- The shoot system is well organised.
Xerophytes are desert plants, well adapted to high temperature and water shortages. They are adapted to store and conserve water. The adaptations that xerophytes may exhibit are:
- Succulent leaves and stems to store water. for example, cacti.
- They have few or no leaves which reduce transpiration.
- Many desert trees and shrubs have thorns for protection from enemies.
- Fewer stomata to reduce water loss.
- Deep widespread root system caters to maximum water uptake.
Adaptations in Desert Animals
- Most of the desert animals avoid being out in the sun during the day. Many desert mammals, reptiles, and amphibians live in burrows to escape the intense desert heat. They come out during the night when the temperatures are low.
- Due to constant exposure to high temperatures, desert animals need to maintain their body temperatures at an optimum level for which some of them have developed long body parts that provide greater body surface to dissipate heat.
- These animals have scaly skin, resistant to drying.
- Camels have a hump to store fat.
- A camel can drink very large amounts of water in one day or survive for a relatively long time without drinking any water. They can excrete concentrated urine when there is water scarcities and thus reduce loss of water.
- Desert animals like reptiles have minimised loss of water by excreting urine in the form of insoluble uric acid. This ensures very little wastage of water.
Adaptations to survive in extreme cold and scarcity of water
- The animals which live in cold climates (like polar bear) have very thick fur over the body to trap air and insulate it.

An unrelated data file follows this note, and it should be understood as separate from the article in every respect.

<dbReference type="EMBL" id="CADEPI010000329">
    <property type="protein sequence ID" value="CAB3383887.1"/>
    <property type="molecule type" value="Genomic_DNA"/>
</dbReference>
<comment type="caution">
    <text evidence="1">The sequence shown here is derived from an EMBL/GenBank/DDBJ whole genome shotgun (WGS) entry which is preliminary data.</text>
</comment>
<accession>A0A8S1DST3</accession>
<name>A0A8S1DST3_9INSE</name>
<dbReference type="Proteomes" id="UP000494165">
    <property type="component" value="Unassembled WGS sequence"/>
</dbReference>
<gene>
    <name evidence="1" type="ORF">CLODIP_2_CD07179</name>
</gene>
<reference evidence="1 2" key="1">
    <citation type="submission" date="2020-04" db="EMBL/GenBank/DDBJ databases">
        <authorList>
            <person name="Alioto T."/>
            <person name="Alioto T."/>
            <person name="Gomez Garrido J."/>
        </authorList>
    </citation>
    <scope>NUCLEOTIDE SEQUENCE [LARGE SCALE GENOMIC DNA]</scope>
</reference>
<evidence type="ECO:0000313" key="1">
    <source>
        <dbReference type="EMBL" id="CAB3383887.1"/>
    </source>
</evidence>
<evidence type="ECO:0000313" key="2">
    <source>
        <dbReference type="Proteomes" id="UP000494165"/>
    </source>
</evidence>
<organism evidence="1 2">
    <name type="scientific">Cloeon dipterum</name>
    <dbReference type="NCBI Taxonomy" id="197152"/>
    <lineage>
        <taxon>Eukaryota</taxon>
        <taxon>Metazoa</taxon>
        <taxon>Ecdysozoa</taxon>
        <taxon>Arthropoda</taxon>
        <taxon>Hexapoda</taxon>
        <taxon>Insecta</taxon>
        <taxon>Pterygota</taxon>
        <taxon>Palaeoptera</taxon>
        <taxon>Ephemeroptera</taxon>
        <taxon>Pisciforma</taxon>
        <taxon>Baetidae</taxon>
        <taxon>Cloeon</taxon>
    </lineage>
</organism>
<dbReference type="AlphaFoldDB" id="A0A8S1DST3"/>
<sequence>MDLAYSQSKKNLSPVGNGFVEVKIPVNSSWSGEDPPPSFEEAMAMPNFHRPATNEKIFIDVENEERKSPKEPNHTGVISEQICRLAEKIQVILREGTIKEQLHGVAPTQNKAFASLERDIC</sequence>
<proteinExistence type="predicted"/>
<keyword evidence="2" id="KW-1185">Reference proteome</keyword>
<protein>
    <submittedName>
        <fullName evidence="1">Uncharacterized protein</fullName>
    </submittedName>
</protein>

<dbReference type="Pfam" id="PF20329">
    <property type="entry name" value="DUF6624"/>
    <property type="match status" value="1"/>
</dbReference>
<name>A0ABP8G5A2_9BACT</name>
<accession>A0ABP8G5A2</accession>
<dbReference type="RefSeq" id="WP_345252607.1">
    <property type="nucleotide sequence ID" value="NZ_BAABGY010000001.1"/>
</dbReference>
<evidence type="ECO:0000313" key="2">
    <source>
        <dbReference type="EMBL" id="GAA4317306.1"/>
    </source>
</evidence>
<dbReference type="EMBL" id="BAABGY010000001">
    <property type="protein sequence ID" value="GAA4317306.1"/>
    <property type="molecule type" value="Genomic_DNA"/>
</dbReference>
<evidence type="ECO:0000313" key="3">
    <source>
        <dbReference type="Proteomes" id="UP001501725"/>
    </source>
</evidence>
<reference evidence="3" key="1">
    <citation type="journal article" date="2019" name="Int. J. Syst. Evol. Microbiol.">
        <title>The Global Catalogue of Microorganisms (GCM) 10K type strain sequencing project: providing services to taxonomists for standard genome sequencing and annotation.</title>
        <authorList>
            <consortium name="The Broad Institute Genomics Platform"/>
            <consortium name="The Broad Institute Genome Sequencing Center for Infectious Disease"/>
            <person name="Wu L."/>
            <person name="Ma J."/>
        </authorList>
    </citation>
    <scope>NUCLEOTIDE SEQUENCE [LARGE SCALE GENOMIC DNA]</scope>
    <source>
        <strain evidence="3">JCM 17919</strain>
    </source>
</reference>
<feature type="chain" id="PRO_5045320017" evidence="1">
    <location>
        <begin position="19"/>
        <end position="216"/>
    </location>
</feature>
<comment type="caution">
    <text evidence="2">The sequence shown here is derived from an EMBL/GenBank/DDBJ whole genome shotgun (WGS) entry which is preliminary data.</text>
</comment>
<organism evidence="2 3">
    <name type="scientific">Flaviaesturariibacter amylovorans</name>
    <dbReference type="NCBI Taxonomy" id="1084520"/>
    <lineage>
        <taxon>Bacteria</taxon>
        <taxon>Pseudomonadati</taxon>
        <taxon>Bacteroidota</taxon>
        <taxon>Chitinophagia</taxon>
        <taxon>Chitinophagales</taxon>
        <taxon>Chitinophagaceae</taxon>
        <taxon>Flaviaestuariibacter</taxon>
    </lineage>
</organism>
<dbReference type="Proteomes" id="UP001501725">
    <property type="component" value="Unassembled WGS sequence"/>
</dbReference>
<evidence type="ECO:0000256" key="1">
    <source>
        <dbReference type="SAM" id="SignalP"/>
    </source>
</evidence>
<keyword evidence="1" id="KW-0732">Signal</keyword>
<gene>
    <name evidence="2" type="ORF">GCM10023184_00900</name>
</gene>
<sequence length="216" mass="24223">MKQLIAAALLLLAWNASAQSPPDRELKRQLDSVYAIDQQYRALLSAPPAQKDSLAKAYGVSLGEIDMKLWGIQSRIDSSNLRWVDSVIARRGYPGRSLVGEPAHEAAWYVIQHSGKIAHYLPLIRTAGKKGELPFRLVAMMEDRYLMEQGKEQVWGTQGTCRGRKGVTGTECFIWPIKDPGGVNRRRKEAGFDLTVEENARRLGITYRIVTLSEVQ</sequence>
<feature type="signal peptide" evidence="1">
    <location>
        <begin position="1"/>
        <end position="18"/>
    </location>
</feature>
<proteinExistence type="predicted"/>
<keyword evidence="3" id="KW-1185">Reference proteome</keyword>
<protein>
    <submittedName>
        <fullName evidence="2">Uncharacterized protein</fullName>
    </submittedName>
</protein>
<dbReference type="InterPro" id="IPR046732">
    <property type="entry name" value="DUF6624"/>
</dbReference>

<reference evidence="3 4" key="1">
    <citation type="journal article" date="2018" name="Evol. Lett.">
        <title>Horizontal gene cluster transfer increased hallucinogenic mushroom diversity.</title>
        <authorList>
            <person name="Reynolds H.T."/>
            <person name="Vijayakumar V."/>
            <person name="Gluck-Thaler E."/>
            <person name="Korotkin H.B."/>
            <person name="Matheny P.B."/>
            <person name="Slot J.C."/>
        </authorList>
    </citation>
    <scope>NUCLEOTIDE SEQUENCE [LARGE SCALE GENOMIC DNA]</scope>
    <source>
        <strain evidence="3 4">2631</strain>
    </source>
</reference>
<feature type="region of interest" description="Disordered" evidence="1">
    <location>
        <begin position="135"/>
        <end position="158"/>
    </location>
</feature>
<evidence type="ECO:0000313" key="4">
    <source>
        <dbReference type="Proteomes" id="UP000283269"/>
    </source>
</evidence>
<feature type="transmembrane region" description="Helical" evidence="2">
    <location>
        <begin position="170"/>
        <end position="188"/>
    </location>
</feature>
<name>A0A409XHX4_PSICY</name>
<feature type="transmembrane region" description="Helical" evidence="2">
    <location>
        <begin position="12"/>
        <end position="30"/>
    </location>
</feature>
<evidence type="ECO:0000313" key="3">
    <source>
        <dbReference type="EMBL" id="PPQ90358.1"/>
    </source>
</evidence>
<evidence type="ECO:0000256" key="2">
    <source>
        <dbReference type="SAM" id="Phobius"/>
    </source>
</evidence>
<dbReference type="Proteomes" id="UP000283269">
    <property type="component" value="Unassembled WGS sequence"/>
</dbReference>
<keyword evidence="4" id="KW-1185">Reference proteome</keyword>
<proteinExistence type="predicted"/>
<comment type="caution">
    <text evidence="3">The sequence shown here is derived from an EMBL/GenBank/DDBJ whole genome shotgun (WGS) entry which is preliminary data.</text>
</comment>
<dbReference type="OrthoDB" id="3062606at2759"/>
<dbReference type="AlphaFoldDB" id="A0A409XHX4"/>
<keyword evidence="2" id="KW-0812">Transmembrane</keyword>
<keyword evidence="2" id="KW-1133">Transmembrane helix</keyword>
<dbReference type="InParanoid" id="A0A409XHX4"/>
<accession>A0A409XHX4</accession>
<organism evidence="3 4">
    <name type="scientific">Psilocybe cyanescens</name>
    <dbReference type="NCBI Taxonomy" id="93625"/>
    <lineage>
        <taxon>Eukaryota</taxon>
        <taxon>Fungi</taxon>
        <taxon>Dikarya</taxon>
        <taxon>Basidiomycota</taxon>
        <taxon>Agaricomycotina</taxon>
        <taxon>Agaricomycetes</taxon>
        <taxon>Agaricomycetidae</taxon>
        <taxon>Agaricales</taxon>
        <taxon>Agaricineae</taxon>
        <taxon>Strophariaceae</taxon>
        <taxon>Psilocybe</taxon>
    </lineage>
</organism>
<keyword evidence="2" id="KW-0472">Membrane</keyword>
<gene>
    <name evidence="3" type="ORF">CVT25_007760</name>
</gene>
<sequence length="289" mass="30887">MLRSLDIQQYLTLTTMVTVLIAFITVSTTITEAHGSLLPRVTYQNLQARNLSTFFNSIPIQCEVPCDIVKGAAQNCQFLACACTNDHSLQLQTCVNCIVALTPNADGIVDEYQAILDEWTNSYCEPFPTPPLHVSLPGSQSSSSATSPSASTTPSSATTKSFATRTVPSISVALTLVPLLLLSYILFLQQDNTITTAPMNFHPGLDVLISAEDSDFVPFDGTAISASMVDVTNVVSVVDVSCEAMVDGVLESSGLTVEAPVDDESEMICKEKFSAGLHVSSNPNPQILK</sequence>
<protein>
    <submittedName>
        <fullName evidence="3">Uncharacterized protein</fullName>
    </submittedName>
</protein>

- They also have a layer of stored fat under the skin to give additional insulation.
- The body shape and size of many cold climate mammals is well adapted to the cold climate. They are round and bulky with short legs, ears and tail. These adaptations help to conserve heat.
- Penguins have a thick layer of densely packed feathers to reduce heat loss. Its flippers and legs are also adapted to reduce heat loss.
Aerial Adaptations in Animals
Aerial animals include a small number of animals that are able to fly in air. These animals come to the trees or land or water for safety or shelter. These are called arboreal animals (which dwell on trees). They may walk or run on land or glide in air for a short while to land on the tree or ground. Flying squirrel, flying lizard, tree frogs, lemurs and monkeys belong to this group.
True aerial animals are birds and bats. These animals exhibit adaptations to balance themselves and stay in air, soaring or flying. These adaptations include:
- Streamlined body to steer through the air.
- Wings: Forelimbs are modified into wings to help them to fly.
- Birds have wings that are covered with feathers which trap air to keep the body warm and help the bird to fly. Bats have an extension of the skin between fingers of forelimb which help them to fly.
- Bones: Bones are hollow to make them light.
- Flight muscles: Very strong flight muscles are attached from the body to the wings.